21 August, 2007

Announcing the CodeDevl.com Podcast

I’ve been writing on matters of a computer centric theme on and off for roughly 18 years, I figured it was time to compliment my ramblings via a different medium.  First and foremost, I do this knowing full well that I post these words more so as an act for myself as a personal journal pertaining to my primary field of interest.  Secondly, I post with the hope that a few others may find humour, warnings and/or lessons to learn in what I have experienced.  

That being said, I’ll give a basic rundown of what a listener to the codedevl.com podcast can expect.  The first dozen or so podcasts will be slightly more verbose variations of the existing codedevl.com journal entries, with the eventual hopes that I will have guest software engineers whom i’ve come to know over the years.  I am also making it known that while this site doesn’t currently allow for interactive comments, audio responses are welcome via email addressed simply to eric at codedevl.com. 

I appreciate those of you who continue to follow the various happenings and writings (and lack thereof) at codedevl.com, and just want to let everyone know that I do have several things waiting for future release dates.


12 August, 2007

Future Aspirations.

I recently had dinner with a previous pseudo-co-worker from my previous contract to catch up on things since parting ways.  I say "pseudo-co-worker" because ultimately when one is a contractor, he/she has no co-workers with only the exception of other contractors on the same project for which they were contracted.  He works for a software production firm primarily in Java, and that little tidbit of information started me thinking.  What I have wanted for all of these years in the profession was to work for a software house.  

I know that some of the open source crowd are going to say "why not contribute to new and/or existing open source project?" to which I simply point out that is isn't the same.  I have written and distributed code under both the artistic license as well as the BSD license, but ultimately it isn't solely about the code, it is about the environment.  Right now, I work in an environment in which there is really one person with whom I can speak and joke regarding code and geekdom in general, and I enjoy that.  I do know however, that much like my previous work associate, I want the whole environment, surrounded by other coders of varying capabilities and disciplines.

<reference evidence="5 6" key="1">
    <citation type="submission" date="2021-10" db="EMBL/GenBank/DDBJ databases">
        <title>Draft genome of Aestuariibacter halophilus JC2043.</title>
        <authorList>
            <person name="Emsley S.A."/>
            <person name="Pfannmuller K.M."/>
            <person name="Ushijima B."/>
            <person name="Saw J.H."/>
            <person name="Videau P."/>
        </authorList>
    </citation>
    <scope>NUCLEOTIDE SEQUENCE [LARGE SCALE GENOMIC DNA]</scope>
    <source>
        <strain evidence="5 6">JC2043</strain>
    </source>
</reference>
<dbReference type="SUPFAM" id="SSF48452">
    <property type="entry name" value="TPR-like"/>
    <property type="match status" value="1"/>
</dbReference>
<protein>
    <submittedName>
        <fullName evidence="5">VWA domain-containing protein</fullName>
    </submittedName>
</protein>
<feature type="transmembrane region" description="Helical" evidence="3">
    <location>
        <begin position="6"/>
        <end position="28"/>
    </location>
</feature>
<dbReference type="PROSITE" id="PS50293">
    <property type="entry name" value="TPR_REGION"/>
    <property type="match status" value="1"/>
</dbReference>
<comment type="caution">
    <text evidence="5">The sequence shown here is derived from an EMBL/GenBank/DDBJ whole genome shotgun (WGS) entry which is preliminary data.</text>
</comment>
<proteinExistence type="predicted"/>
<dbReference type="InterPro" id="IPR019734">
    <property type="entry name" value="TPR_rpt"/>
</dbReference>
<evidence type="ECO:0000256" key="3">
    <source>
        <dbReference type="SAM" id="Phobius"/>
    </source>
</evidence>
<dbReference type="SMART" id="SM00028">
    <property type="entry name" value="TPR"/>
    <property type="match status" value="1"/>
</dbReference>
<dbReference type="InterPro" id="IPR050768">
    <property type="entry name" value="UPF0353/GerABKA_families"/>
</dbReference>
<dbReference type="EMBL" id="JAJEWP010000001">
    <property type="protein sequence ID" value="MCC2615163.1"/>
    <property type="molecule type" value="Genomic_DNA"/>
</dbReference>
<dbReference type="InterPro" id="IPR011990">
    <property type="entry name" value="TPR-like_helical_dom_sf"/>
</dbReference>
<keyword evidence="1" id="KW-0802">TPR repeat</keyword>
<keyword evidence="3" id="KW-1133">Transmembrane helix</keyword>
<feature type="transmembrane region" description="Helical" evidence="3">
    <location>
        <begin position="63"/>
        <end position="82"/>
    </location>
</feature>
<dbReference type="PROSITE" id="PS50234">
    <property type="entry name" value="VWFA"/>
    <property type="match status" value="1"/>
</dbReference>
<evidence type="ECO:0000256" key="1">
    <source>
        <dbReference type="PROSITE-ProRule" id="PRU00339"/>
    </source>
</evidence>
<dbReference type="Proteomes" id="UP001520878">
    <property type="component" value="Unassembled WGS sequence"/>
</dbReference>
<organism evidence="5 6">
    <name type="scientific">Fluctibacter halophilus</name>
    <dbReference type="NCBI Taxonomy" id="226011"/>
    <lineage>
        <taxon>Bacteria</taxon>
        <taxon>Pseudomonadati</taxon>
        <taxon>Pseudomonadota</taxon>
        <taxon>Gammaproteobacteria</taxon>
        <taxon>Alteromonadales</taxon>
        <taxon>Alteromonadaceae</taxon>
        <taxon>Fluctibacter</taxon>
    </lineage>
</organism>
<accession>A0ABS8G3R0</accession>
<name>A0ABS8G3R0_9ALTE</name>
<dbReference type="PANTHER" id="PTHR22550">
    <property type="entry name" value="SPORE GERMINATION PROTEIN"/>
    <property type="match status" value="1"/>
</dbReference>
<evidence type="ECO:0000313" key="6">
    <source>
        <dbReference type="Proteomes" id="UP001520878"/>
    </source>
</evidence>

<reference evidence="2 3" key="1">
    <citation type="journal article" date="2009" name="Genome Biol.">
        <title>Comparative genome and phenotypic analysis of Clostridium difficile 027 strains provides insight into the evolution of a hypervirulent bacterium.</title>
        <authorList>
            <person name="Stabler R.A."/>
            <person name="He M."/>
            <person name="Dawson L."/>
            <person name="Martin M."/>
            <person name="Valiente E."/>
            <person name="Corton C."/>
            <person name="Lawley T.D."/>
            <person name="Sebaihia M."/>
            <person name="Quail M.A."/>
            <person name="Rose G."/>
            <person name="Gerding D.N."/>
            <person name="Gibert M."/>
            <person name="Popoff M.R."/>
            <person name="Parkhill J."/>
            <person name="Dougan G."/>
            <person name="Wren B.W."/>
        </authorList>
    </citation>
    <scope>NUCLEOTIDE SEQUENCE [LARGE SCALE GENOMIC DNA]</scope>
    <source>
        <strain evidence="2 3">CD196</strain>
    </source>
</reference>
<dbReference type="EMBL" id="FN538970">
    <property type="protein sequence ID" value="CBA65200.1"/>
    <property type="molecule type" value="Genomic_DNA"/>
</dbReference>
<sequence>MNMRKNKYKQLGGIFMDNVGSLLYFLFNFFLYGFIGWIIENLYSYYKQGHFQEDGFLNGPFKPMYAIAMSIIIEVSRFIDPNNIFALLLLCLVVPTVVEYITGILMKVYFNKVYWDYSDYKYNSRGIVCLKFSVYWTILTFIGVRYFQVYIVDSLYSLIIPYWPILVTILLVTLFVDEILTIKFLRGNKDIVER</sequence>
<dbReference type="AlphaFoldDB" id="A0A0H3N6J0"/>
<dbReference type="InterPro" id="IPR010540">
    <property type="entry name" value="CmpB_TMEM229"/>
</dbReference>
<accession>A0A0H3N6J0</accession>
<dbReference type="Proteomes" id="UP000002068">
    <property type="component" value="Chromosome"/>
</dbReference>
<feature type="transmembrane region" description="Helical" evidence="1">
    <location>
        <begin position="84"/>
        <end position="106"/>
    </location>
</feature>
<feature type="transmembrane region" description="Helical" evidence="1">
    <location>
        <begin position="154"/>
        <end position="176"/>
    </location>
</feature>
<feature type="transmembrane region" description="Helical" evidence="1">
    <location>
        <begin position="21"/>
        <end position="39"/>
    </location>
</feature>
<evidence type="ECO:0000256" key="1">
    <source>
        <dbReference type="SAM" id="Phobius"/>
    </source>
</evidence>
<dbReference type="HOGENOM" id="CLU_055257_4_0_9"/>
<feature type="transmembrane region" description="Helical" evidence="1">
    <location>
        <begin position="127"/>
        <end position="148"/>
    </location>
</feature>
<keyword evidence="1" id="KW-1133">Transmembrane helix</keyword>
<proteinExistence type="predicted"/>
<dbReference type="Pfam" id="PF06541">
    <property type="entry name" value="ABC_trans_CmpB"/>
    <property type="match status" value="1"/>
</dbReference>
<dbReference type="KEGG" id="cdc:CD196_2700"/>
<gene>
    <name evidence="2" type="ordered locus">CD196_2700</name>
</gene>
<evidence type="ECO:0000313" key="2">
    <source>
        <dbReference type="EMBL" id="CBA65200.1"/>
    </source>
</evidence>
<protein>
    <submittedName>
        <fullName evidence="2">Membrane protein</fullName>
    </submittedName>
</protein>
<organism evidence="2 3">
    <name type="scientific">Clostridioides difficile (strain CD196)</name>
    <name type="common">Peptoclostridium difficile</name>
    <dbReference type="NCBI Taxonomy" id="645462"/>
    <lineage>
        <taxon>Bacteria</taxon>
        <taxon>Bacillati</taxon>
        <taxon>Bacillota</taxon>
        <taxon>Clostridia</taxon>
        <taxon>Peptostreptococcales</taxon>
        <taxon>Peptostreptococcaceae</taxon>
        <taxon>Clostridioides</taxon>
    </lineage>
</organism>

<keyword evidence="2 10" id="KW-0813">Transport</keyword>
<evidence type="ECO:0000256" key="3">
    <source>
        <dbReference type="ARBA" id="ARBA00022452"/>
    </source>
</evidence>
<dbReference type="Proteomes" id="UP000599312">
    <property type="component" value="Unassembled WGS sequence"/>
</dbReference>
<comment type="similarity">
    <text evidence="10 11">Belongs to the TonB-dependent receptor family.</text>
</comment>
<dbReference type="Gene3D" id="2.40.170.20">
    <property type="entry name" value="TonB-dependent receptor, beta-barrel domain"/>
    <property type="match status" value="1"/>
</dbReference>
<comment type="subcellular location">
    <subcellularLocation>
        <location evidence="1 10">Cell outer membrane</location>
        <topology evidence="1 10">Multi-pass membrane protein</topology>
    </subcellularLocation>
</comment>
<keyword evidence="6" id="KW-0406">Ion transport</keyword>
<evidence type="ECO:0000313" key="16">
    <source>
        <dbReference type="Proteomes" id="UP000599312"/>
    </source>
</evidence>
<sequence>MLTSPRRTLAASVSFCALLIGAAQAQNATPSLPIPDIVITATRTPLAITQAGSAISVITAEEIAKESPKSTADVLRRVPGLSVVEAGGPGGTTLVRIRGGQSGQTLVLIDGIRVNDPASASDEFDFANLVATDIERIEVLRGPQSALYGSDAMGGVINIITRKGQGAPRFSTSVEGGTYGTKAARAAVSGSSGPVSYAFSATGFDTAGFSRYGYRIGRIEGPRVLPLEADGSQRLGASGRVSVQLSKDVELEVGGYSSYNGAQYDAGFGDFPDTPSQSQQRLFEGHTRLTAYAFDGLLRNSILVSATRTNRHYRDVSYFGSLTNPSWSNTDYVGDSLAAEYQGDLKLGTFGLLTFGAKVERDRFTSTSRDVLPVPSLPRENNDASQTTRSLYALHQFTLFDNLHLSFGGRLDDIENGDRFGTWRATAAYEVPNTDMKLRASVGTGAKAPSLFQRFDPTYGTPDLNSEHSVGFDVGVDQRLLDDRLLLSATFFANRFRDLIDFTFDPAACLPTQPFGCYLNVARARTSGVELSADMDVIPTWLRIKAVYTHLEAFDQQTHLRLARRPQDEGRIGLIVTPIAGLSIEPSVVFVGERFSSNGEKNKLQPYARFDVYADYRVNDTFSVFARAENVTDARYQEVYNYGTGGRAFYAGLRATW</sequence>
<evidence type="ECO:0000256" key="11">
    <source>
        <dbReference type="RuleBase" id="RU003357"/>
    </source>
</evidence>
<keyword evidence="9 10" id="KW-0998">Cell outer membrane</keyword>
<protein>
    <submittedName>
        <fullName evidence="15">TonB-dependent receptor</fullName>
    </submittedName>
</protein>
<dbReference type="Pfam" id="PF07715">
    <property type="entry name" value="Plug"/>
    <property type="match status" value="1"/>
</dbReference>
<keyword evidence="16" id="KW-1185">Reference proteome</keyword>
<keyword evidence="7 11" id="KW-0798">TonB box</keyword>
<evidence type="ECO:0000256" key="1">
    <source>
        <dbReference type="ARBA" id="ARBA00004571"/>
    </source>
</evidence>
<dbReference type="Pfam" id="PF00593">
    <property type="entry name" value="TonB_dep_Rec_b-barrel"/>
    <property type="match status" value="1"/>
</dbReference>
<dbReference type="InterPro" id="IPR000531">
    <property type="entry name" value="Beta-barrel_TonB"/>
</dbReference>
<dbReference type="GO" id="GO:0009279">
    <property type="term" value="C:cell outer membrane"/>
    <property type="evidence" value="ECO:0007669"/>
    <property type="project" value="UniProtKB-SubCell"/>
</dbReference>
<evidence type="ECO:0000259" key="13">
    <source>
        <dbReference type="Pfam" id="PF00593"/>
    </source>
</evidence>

I'm sure some might imply that I have a sort of fantasy view of these environments, but I beg to differ based upon the opinions of others that I know personally.  There is a certain camaraderie in highly skilled engineering/creative homogeneous work place environments which just isn't found elsewhere.  If anyone reading this has ever had the opportunity to read any blogs from the original coding group at Netscape or Apple, you'll know full well as to what I'm referring.

I know full well that there are high stress time periods at those companies and that more so those environments are more conducive to non-family-life encumbered employees, but there are definitely exceptions as such.  

Either way, back to my friend.  I think he pointed out something to me that I feel would me help with my, dare I say, professional environmental depression, that being -- attending programming/tech conferences.  Back in 2000, I attended Linux World in New York at the Jacob Javits Center, and then again in 2001.  It was a blast, by and far.  I do have to say that 2000 was a much better event than 2001 not only because of the IBM sponsored rave, BattleBots, and free (as-in "beer") bar, but because of the people there.  It seemed to go quite a bit more corporate in one single year.  I met many interesting people during those conventions, and even received several job offerings as well, though I didn't take any, as much as I should've since a few were at software houses.   Either way, I've lost my focus of this post, but I can say that I've made it a personal resolution to start heading to more developer related cons, now the questions are, which ones?  PyConJavaOneLUG Radio Live (US or UK)?   I guess time will tell.